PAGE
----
I do believe that most of us agreed that in some order of need at the off-set of the off-season there were these needs





I always pushed that creating JOhnson-Schilling was they biggest priority. The fact that 2 years ago Paxton lled the AL in Fip and last year put up 4.6 WAR in 2/3 a season vouches for Paxton being 1/2 that duo. Otani could have been the 2nd part or in my case I wanted to double down and grab Darvish and Otani and have 3 aces on 2 #2,#3 types in Leake and Felix. I wanted Cain as a 5 WAR 5 tool guy but can settle for Gordon as a 3WAR 3.5 tool guy. I like the trade for Healy more than most. I look on him as a 1 to 2 WAR guy and place about as much confidence in him @ those numbers as all the 1B types spare 20MM dollar guy the Phillies signed. I never put stock into needing to add to the BP. The M's had a better than average BP before the adds. 

There are super teams forming right now in today's baseball much like you see in the NBA. The thing is is that so many teams are tanking because of the perception that there is no chance to add enough to your club to contend that has forced teams sell off stars and by doing so there is less of a market for the next team looking to sell off parts. 

I swear it always seems to be the case that Seattle GMs seem to be constantly caught off-guard by market fluctuations. I remember JZ being caught off guard stating Top 100 prospects and prospects in general were once the coin of the rhealm and that these CC assets gained much value if they had been "baptized" even for a bit of MLB action. 

Right now I could make the arguement that the M's are pretty much even-steven with a handfull of team for the last WC slot but that there are so many top FAs available I can almost promiuse Minny adds pitching, LAA with a Lynn, Darvish or Cobb moves way out front. 

Seattle is so head-ache 90's fiasco all-over. How did you screw up and not win a WS with those late 90's teams? Best Pitcher in Baseball RJ. Does anybody else remember that Roger Clemons was rumored to want to team up with Randy in Seattle? But after 95 with a 135 OPS+ turned in by Tino and starting to get pricey Seattle deals of Tino for peanuts. 2 years later Tino was #2 in MVP. How can you have 3 generational talants ( Griffey, ARod, RJ) on the cheap and not win a WS? The M's Had Buhner, Tino, EDGAR<--HOF, Wilson, Moyer, and many other good players come and go in the late 90's Paul Sorrento, Fassero, Cora, Segui, and others. I am sorry but I play armchair GM like many of you and I think I could have made the M's with that core a WS winner. Not trade RJ do the Griffey trade either extend Arod or trade him for a Griffey haul and still add Ichiro and Boone and we could be talking dynasty vs backwater.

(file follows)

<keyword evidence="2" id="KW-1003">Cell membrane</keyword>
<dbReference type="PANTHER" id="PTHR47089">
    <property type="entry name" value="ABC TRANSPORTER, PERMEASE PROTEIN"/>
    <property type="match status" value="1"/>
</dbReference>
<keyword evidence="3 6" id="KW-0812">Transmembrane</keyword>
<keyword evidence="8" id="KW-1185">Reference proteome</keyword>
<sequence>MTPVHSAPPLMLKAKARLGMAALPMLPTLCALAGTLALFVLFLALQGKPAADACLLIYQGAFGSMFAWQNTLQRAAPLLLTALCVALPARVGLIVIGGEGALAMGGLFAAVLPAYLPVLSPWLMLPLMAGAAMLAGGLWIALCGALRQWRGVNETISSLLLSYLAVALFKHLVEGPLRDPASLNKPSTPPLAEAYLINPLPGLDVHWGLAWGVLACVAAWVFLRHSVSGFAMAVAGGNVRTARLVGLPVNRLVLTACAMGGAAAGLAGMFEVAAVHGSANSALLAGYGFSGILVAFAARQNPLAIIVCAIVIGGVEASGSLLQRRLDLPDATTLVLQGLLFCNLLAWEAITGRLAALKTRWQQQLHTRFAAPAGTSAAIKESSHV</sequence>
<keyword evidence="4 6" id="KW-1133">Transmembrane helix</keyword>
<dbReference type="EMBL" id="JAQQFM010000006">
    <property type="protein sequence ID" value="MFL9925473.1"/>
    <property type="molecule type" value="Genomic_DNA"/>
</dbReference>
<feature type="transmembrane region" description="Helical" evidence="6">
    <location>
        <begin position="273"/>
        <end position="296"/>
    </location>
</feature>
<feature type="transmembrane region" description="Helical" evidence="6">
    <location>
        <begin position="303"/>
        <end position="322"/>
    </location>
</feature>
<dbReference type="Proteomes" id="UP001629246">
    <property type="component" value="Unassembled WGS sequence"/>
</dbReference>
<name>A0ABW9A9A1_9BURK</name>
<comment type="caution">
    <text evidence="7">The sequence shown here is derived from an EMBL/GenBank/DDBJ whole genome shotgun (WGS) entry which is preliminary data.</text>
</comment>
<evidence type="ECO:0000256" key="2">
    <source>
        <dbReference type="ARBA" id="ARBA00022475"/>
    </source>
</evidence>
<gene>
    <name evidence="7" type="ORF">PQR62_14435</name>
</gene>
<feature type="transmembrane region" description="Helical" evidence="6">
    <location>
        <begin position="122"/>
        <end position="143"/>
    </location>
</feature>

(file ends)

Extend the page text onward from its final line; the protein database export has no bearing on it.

Point is you are paying for Cano, Cruz, Seager, some pricey BP parts, Segura, Felix, Gordon, add Darvish and you have the ability to get to and win in the post season. The M's can add and should.


I appreciate you letting me vent.


An interesting short article in the Dallas Morning News. Interesting what a sudden high probablity of moving to San Antonio in a couple of weeks will do to your online reading habits.

The article is about GM Jon Daniels' take on the Texas Rangers' approach to the competitiveness of the team in the grand scheme of things. His approach of building a team in such a way that there is a chance of success, of it being enough to aspire to playing for a playoff spot at the end of the season, sounds a lot like the Seattle Mariners' historic approach, and the current approach of Jerry DiPoto. I guess the Rangers are just better at executing it.

Daniels says:

"Playing for a playoff spot late in the year and go from there. I'm not Al Davis or George Steinbrenner, I'm not sitting here saying it's all or nothing - do we want to win a World Series? Absolutely. Will we be the team picked to win? No. 

"I get it.

"But you can improve over the course of the season. You can improve over the course of spring training. Things change. It's not a static situation. And so when I say I expect we're going to be a contending team, that's what I mean. I think that we're going to put ourselves into position - whether that's January, February, March, into the season - where we continually get better, where our players on the field get better, where our roster gets better via additions both internal and external. 

"When there are things that the front office and the coaching staff can do to push us forward to where, over the course of the season, we put ourself in position to be in the playoffs. As things happen, plus or minus, we'll adjust along the way. That's the name of the game. 

"But regardless of what different publications say or think, we believe that if we do things well on our end, we take care of what we need to take care of that good things can happen this season for us."